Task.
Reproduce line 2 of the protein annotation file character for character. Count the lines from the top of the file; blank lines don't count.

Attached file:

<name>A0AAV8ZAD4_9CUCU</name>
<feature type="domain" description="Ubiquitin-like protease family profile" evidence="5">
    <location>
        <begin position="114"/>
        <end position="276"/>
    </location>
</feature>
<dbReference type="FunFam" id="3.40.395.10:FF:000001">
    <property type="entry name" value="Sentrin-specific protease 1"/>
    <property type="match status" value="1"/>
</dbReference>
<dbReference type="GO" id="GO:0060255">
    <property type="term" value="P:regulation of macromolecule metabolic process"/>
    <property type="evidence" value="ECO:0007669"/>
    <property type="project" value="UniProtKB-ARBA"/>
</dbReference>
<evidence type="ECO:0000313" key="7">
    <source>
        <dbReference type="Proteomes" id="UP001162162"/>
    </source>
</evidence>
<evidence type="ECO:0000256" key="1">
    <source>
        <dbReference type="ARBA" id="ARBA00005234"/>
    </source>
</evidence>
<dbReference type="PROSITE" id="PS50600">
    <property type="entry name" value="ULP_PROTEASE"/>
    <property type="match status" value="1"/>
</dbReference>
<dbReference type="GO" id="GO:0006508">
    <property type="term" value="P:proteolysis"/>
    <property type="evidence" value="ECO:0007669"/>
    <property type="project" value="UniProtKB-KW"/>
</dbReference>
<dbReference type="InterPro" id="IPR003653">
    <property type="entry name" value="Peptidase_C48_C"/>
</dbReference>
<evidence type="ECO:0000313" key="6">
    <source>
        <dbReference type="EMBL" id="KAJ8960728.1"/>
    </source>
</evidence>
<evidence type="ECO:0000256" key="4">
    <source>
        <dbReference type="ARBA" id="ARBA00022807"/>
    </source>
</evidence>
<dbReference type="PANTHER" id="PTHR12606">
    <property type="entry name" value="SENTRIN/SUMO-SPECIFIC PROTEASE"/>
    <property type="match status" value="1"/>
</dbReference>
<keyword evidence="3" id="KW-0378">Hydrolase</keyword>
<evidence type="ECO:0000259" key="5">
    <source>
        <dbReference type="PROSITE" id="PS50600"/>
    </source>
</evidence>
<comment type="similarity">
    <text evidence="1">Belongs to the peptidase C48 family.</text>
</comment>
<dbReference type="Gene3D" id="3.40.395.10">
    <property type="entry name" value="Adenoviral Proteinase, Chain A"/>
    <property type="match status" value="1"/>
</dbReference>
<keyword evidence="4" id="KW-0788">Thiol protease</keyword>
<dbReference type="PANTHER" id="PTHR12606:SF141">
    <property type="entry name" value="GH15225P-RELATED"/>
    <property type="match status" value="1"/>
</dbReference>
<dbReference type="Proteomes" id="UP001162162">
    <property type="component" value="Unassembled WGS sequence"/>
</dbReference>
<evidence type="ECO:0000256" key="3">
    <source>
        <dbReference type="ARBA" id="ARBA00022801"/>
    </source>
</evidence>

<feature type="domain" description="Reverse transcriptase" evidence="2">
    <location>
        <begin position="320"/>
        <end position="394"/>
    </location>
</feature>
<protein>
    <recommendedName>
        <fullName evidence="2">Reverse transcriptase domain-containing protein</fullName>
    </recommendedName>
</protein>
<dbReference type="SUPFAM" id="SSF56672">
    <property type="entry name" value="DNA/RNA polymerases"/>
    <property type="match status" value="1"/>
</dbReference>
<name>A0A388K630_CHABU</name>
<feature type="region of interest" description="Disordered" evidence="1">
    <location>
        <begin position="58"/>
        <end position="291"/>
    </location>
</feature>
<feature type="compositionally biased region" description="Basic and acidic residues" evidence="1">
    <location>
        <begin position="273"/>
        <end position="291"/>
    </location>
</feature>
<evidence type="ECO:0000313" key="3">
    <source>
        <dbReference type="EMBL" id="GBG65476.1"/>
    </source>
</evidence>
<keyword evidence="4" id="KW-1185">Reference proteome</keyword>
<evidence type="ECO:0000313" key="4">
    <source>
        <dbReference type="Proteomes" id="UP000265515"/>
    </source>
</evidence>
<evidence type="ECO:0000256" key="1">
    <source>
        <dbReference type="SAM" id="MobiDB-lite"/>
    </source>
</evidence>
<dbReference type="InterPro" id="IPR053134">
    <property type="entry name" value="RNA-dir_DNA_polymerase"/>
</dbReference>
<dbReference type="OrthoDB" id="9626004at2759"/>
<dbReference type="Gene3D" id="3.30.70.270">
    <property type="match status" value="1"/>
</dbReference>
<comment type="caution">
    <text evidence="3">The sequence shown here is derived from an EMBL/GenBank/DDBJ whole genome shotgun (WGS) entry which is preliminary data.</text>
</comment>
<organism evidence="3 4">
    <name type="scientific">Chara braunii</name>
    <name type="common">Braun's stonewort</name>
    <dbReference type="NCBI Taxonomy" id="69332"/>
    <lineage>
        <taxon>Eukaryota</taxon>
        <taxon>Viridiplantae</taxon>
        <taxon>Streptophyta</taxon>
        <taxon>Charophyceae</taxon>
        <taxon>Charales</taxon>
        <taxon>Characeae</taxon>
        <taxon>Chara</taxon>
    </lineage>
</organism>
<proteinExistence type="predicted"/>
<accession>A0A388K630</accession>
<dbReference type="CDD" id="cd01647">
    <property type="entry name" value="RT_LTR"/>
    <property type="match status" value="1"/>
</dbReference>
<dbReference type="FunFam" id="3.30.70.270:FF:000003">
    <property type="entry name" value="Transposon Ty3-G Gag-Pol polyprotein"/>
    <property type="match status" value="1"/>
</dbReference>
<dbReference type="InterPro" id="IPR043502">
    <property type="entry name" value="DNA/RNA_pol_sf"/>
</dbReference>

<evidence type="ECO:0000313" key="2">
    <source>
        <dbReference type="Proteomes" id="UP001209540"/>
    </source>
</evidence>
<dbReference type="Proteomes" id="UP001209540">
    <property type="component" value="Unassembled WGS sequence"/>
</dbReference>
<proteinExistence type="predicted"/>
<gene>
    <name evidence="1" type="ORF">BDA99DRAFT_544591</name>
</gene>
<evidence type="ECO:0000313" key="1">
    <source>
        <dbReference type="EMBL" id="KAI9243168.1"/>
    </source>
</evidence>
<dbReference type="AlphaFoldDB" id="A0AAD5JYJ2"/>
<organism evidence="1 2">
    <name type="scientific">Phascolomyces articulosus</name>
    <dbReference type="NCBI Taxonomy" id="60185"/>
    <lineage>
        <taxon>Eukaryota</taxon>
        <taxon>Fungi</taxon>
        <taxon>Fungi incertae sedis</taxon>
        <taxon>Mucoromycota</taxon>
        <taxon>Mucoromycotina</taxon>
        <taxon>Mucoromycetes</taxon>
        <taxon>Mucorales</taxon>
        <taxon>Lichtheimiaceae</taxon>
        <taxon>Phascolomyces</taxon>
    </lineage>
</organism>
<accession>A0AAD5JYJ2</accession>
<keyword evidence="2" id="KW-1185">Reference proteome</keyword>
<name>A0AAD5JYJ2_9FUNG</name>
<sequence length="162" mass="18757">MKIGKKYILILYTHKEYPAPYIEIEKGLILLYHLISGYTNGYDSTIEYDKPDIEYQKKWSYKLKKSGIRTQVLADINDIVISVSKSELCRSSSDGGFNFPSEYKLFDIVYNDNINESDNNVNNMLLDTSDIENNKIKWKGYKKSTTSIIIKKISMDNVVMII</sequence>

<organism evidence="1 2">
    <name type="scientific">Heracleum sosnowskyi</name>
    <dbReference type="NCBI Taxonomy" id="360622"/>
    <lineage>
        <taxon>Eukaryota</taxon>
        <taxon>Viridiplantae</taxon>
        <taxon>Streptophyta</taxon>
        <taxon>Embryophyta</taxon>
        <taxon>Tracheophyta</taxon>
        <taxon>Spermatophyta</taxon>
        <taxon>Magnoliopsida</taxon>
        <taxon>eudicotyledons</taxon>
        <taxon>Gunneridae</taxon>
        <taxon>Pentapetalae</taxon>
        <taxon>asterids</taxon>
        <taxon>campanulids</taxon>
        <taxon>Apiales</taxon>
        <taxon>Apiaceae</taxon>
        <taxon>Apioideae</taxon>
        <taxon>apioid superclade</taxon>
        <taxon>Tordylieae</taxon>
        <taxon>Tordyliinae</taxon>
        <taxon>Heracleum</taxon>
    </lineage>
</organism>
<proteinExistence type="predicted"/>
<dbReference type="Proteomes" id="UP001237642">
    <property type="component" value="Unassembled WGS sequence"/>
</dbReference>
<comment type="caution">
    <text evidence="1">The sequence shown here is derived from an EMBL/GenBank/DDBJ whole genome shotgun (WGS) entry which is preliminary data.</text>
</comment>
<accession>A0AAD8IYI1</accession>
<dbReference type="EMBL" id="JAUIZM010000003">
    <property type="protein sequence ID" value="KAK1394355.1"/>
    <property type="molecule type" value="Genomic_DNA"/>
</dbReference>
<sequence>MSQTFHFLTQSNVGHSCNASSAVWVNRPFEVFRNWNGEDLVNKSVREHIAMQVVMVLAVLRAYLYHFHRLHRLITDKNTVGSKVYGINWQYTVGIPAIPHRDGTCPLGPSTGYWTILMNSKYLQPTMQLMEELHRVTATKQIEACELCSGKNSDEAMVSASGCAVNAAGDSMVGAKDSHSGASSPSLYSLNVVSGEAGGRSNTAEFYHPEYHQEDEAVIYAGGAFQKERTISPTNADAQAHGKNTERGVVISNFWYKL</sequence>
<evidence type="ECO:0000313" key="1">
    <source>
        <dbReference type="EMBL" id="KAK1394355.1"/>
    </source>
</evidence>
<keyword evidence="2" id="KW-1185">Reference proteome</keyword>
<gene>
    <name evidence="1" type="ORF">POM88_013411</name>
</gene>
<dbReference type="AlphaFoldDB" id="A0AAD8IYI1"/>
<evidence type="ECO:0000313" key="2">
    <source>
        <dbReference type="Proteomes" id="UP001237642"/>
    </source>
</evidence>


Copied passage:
<feature type="domain" description="Ubiquitin-like protease family profile" evidence="5">